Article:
They will be accompanied by the new Independent Breakers charts. The new Breakers Charts are designed to reflect and bolster music from the independent sector’s newer, developing acts, by remaining open only to artists which have not previously scored a Top 20 hit in the UK – in the first few months of this year, they would have benefited critical darlings including Bon Iver, Friendly Fires, Patrick Wolf and The Horrors.

So these moves mean Friendly Fires and Patrick Wolf will have a platform? But since they're already "critical darlings" (and isn't that a slightly sneery term, a put-down rather than a leg-up?) why do they need a new platform to be discovered? Wouldn't they be brining credibility to the charts rather than the charts offering visibility to them?

It does make me slightly nostalgic for the old days of working through the 94 pages of charts in the back of the Record Mirror during Wednesday night tea, though.


6 comments:

Anonymous said...

"Given that the indie chart ceased to have any meaningful relevance to the average person sometime between the time The Chart Show finished and NME dropped its chart pages"

Just out of interest, didn't they stop printing it because it was basically beginning to fill up with artists from labels like Jive and becoming less and less reflective of, or even a benefit to, the majority of independent labels? Surely this new 50% ruling is just going to marginalise any potential audience they have (that is presumably the small crowd who don't want to read the main chart but are still a bit interesting).

Andrew said...

Perhaps admission to the indie charts should work on a points system, i.e.:

- band is on an independently-owned label: 2 points
- at least 50% of the band wear skinny jeans - 2 points
- at least one band member has an asymmetrical haircut - 1 point
- 1 point for each of the following influences cited (with proof): The Clash, Joy Division, XTC, Gang Of Four, Neu! (maximum 3 points)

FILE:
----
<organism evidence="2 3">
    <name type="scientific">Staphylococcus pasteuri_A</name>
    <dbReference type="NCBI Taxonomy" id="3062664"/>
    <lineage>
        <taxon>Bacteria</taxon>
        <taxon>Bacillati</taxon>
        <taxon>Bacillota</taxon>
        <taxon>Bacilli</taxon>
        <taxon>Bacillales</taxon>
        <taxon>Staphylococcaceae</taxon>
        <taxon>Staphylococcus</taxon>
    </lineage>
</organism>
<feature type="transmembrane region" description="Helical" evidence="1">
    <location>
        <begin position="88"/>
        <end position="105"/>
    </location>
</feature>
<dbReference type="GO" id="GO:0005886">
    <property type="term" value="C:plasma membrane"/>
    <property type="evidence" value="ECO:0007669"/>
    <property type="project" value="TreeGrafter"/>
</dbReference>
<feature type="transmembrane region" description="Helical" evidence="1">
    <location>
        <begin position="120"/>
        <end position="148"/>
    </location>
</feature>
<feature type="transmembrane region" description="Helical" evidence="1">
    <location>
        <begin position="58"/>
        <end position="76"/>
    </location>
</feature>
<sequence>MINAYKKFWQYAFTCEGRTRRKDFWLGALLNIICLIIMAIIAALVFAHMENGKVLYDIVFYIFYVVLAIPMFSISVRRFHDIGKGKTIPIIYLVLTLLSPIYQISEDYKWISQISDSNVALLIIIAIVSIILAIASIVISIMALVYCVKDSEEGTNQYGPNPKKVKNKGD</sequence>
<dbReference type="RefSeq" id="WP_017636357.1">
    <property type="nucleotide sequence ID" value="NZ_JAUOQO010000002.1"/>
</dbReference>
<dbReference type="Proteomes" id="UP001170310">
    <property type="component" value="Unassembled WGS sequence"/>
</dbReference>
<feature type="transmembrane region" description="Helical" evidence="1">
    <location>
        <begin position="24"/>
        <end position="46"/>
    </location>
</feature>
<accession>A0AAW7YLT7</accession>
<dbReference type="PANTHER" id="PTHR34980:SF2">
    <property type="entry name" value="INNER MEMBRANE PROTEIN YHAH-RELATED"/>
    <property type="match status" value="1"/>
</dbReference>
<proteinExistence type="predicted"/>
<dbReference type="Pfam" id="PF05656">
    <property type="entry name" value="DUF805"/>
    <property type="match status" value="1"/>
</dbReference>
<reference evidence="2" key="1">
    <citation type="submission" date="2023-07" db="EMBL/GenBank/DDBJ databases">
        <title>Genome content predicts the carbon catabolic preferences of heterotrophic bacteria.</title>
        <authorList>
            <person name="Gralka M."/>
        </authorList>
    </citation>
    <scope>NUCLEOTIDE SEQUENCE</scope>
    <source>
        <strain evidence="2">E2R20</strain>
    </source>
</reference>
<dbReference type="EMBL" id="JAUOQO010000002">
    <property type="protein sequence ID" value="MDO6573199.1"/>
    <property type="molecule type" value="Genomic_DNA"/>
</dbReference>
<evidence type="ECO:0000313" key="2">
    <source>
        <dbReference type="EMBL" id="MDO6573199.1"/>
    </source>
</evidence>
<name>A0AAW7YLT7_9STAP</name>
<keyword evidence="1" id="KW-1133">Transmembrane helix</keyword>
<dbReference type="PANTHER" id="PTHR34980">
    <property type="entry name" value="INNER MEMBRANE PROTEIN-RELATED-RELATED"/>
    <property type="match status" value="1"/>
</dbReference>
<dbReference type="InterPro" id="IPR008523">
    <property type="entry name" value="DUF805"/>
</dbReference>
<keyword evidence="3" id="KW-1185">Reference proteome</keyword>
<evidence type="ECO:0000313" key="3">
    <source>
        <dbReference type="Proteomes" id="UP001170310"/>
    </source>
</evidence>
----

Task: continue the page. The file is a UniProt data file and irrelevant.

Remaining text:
- band's sound has been described by music critics as "angular" - 1 point

A score of 5 or higher is required for a band to be officially "indie".

With a committee of industry, media and marketing types meeting every six months to update these rules to take into account recent trends. (For example, in light of the recent trend towards hipster-folk, the committee is debating allowing one point for band members with rustic-looking beards.)

Anonymous said...

I quite like the idea of struggling bands bribing struggling music reviewers in order to get the to drop an "angular" here and there.

James said...

Ooh, ooh, how about two points if the promo video for their single consists of a group photo, put through some sort of cheap video-effects software package to give it a billowy effect? Extra point if they also use the colour-shifting filter that turns most of it purple.

simon h b said...

Three points for just doing what they do, and if anyone else likes it, it's a bonus.

Minus five for discovery that the bassist's dad is deputy head of A&R at a major.

Anonymous said...

Surely they get a bonus point for either declaring in their first interview that they "don't like genres" or for suggesting in their first press releases that they "can't be pigeonholed"?